With the automobile chugging through the countryside and the streets of downtown America, and air travel beginning to take flight, we were fast becoming a more mobile society in 1911.
These vast changes influenced every segment of society including fashion. The hobble skirt, which was cut so narrow at the ankles that it hindered walking, was the brainchild of French clothing designer Paul Poiret. Because they were so narrow at the hem, it "hobbled" the wearer, thus the name.
One of Poiret's inspirations was said to be Mrs. Hart Berg, the first American woman to join the Wright Brothers, air pioneers who had rock-star-like status in American society at the time. To keep her skirts from flying out of control while airborne, Berg tied a rope around them below the knees. This technique was copied soon after by Katherine Wright, sister of the famous Wright brother tandem.
The hobble skirt fashion did not help the economy. In fact, the Tamaqua Courier reported that the fashion trend was costing jobs.
"Thousands of mill girls throughout the country have been cut by the hobble skirt fashion," one writer editorialized on July 26, 1911. "It does not take as much material to produce the garment as formerly. Consequently, many mills making women's dress goods have had to run on short time."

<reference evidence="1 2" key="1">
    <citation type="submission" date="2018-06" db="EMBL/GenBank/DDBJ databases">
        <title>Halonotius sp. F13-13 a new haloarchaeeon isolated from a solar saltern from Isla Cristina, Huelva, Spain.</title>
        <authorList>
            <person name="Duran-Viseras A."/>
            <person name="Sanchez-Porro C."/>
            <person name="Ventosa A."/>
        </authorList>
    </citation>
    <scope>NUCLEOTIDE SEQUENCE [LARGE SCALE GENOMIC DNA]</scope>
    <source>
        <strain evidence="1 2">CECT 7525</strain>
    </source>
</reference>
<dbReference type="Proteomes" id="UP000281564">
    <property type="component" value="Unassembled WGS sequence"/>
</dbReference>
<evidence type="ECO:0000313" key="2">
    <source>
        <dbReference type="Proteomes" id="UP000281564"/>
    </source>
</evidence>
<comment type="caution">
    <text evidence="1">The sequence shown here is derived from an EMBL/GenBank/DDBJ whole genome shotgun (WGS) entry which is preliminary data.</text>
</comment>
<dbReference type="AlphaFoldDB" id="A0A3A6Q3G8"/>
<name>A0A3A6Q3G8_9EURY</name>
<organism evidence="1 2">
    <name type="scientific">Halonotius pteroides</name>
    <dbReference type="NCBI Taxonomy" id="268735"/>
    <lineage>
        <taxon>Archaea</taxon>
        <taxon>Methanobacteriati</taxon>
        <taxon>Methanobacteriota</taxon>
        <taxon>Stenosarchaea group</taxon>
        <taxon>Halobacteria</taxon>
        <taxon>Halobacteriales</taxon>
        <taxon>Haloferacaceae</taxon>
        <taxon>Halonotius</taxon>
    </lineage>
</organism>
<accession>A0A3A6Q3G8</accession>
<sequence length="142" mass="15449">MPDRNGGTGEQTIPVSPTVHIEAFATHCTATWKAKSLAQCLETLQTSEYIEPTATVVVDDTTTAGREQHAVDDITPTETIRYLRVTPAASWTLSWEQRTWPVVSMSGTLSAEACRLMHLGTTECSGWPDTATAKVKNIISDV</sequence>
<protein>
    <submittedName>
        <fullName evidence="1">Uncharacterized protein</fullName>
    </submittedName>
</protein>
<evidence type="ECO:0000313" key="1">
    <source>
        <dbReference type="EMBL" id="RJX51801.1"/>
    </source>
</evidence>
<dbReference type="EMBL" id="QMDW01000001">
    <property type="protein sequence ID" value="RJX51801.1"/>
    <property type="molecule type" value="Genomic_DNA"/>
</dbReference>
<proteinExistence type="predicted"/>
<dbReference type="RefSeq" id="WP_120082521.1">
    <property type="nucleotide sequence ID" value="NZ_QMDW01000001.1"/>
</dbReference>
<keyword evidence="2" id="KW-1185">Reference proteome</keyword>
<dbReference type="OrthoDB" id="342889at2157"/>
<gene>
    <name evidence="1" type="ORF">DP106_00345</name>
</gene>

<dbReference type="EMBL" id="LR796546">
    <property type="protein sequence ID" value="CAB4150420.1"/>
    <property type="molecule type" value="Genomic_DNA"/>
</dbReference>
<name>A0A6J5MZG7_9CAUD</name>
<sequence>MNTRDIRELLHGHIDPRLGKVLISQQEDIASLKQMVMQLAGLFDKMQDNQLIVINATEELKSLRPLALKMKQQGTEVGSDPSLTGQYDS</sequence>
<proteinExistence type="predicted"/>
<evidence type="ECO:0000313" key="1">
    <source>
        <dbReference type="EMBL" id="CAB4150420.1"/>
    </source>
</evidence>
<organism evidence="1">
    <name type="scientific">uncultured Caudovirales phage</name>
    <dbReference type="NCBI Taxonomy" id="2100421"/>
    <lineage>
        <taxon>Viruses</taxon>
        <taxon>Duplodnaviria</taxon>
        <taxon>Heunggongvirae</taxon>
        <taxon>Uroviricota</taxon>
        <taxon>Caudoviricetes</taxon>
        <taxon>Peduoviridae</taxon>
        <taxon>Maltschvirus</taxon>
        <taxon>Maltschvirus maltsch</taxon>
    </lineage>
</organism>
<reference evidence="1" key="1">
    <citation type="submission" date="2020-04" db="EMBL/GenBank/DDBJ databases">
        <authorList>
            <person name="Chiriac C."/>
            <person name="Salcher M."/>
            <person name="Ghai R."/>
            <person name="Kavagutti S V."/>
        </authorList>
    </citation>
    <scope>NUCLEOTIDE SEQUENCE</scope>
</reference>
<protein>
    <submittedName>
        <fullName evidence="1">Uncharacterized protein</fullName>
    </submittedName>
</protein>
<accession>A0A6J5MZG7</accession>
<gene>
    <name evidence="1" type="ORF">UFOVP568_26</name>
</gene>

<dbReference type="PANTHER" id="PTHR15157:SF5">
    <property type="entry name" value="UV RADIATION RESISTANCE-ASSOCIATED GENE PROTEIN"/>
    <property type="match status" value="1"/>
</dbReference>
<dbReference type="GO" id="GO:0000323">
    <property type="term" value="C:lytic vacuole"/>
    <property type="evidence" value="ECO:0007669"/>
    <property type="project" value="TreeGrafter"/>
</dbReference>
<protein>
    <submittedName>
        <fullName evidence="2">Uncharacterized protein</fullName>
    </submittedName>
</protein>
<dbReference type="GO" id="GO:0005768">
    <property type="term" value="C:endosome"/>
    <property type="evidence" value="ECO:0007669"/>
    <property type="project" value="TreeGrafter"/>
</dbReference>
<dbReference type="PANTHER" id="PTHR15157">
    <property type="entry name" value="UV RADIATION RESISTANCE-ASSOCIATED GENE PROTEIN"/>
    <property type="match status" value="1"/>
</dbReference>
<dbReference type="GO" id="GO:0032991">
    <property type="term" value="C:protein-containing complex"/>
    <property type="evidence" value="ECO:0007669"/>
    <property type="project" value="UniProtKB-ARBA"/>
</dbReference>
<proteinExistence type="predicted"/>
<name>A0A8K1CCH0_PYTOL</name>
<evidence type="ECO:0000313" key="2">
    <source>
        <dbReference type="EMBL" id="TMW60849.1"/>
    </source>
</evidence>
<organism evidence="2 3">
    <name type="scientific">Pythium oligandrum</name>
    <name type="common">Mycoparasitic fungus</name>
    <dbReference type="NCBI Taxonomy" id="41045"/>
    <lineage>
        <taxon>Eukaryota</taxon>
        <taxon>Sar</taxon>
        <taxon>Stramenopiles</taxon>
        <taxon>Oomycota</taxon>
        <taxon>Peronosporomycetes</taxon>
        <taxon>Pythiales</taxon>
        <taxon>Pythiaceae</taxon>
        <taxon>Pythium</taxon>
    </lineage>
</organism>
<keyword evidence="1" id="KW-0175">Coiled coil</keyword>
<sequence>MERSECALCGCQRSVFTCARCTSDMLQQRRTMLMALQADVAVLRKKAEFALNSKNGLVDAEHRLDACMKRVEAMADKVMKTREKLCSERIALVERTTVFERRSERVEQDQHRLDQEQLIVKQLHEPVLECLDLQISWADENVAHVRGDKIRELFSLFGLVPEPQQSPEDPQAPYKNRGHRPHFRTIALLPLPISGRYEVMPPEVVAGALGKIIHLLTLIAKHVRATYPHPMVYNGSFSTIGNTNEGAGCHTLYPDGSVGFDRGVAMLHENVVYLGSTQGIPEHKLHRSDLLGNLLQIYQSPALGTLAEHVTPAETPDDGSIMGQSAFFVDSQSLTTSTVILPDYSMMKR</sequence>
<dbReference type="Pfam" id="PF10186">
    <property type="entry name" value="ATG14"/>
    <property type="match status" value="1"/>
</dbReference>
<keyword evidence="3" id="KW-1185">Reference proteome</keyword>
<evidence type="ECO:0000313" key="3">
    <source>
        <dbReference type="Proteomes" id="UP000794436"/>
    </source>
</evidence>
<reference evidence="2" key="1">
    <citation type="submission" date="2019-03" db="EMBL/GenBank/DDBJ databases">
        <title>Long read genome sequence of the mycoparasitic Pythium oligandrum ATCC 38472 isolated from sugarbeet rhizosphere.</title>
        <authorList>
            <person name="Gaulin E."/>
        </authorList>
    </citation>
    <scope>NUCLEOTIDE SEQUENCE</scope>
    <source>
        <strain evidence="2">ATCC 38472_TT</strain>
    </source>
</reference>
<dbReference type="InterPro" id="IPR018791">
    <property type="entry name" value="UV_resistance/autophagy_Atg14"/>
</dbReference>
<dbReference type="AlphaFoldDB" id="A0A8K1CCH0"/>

He went on to state that the hobble skirt fashion, coupled with the number of workers replaced by "labor-saving machinery," were having a crippling effect on the female work force. He said that there were other job opportunities for women, but there was "suffering among the people thrown out of work" in the clothing factories.
Transitioning to another job, however, often meant traveling a farther distance to one's new workplace. In many cases, retraining was required and the work schedules were less flexible.
Often, the women found they were much better off in their former jobs in the fabric workplace. That was before the factory was forced to re-tool in order to satisfy the new fashion trends.
The Courier had long been a strong proponent of the independent woman. In an opinion in the July 18, 1910, issue, a writer stated that women, while remaining the "ministering angel of the household," should get away from the "clinging vine idea" and "cultivate their minds until they possessed an actual earning capacity."
"Today you find her on every side, shrewd and careful, and at all times ready to measure steel with men," he wrote of the new woman worker. "She keeps well booked on current events and the men whose company she craves are the men who are doing big things in life. They do not look at women as an interloper.